I do a lot of media communication, promoting the Milk Bank, answering questions, providing interviews, and etc.
We are a member of HMBANA, the Human Milk Banking Association of North America, which accredits milk banks and sets the standards for milk banks, so we do work associated with HMBANA, including meetings and ongoing tasks.
We also promote our milk bank by doing presentations educating medical staff and neonatologists on the benefits of human milk and the process of ordering from the Calgary’s Mother’s Milk Bank. Our medical staff is overwhelmingly supportive of our milk bank and is just wonderful. Hospitals in Alberta have been very supportive and are purchasing milk and asking for presentations on milk banking for their staff.
We also provide breastfeeding support for women in our community. We offer free breastfeeding classes, and breastfeeding and lactation support for women who need it. Our goal is to raise the value of breastmilk in the eyes of society, and hopefully raise breastfeeding rates overall because of this.
That’s an incredibly busy day!
How many volunteers or employees work at the milk bank?
We have a number of volunteers, and one paid part time employee. The director, treasurers, and pasteurization team are volunteers. Karen is our paid employee, and she works three days per week.
What type of education or background do they have?
We have a variety of backgrounds, including Lactation consultants, Registered Nurses, Prenatal Educators, a breastfeeding educator, and a teacher.
Who are your donors?
Donors are healthy women in Alberta who have extra milk to share with babies in need. Their babies are under one year of age, and breastfeeding. We have so many wonderful women who donate to our milk bank and of course we couldn’t do it without them. Some women who donate have one baby, some have large families, and some had babies who were in the NICU and recieved donor milk themselves. We currently have around 130 donors.
Who are your recipients?
Recipients are babies in the NICU (Neonatal Intensive Care Unit) whose mothers are not able to provide all the milk they need, or whose milk has not yet come in. Many of these babies are premature. All of them are medically fragile.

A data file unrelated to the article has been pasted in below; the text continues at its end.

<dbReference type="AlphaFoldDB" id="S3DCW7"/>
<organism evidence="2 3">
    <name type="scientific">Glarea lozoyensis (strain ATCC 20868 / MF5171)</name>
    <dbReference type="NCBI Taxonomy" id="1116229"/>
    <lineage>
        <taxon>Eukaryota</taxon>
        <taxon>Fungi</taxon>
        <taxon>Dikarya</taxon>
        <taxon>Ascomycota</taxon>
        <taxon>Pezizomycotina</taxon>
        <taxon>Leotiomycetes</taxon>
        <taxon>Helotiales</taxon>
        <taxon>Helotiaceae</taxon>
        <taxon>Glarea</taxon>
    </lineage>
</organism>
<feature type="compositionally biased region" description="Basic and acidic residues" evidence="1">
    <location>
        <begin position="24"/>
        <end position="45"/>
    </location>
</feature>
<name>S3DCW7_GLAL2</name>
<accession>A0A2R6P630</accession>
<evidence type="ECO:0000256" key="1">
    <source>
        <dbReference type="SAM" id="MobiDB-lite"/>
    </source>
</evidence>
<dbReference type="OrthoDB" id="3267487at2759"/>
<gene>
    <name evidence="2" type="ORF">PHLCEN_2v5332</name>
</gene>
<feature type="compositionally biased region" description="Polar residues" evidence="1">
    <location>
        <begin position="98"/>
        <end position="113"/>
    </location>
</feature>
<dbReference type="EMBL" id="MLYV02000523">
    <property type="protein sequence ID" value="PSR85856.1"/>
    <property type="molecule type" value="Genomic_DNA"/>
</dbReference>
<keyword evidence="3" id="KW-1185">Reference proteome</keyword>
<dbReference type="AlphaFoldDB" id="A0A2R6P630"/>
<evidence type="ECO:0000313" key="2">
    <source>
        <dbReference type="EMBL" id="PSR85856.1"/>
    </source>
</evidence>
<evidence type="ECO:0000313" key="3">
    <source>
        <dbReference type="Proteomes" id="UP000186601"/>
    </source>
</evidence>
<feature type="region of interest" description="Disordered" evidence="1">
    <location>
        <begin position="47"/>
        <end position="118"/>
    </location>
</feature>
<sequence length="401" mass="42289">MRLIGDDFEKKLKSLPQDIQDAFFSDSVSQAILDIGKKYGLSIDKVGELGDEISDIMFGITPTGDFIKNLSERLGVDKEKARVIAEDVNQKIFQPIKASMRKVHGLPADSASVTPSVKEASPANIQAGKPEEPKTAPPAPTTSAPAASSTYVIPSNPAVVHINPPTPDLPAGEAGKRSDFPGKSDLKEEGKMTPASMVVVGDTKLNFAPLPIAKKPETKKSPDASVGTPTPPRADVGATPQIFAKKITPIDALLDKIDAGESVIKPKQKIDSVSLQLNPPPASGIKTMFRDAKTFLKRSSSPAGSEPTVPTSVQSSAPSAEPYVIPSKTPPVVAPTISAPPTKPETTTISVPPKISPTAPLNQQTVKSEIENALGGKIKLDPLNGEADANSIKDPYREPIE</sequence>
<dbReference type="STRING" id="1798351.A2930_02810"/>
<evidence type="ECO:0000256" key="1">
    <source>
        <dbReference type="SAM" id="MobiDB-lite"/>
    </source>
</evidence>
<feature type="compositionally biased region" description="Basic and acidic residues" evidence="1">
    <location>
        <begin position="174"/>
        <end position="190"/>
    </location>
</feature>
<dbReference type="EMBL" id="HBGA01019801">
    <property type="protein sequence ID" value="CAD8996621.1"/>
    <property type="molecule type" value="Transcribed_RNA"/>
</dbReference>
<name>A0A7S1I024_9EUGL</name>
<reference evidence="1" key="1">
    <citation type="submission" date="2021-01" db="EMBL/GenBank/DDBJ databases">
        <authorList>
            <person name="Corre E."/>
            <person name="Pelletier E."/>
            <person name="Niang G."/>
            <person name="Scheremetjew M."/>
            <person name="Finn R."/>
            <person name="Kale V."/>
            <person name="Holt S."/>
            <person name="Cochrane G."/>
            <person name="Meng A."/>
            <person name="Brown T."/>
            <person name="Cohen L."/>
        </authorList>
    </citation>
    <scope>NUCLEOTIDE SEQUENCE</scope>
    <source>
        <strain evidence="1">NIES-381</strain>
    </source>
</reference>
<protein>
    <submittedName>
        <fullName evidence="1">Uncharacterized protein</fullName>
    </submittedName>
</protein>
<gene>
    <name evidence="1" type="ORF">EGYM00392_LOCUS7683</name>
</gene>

Sometimes we have enough milk to provide some donations to women in the community who are not able to provide a full milk supply for their babies. They are undergoing medical treatment and cannot breastfeed, they had a breast reduction, or have low supply. We are not able to provide all the supplement these babies need, because we don’t have enough milk to do that, but we are sometimes able to give them some. And some donor milk is better than none.
We triage the milk so that the neediest babies get it first. Banked milk costs $3.65 per ounce~the Calgary health authority pays for it for Calgary NICU babies, but in the rest of the province this bill is paid by the parents.Donation to Foothills NICU
How are donor women screened?
Women who wish to donate contact us. We do a verbal interview over the phone that takes about twenty minutes. We talk about their lifestyle, life history, what is expected of donors, and we go over disqualification criteria. For example, any woman who lived in the UK during the Mad Cow Disease epidemic cannot donate milk in Canada. This is the same as blood donor disqualification. Human milk is considered by medicine to be a body tissue, similar to blood.
Next we send the potential donor a Donor Package. This includes a questionnaire and forms for her doctor to sign to verify her identity. It also includes lab tests that must be ordered: HIV, Syphilus, Hepatitis B and C, and other diseases are screened for by blood test.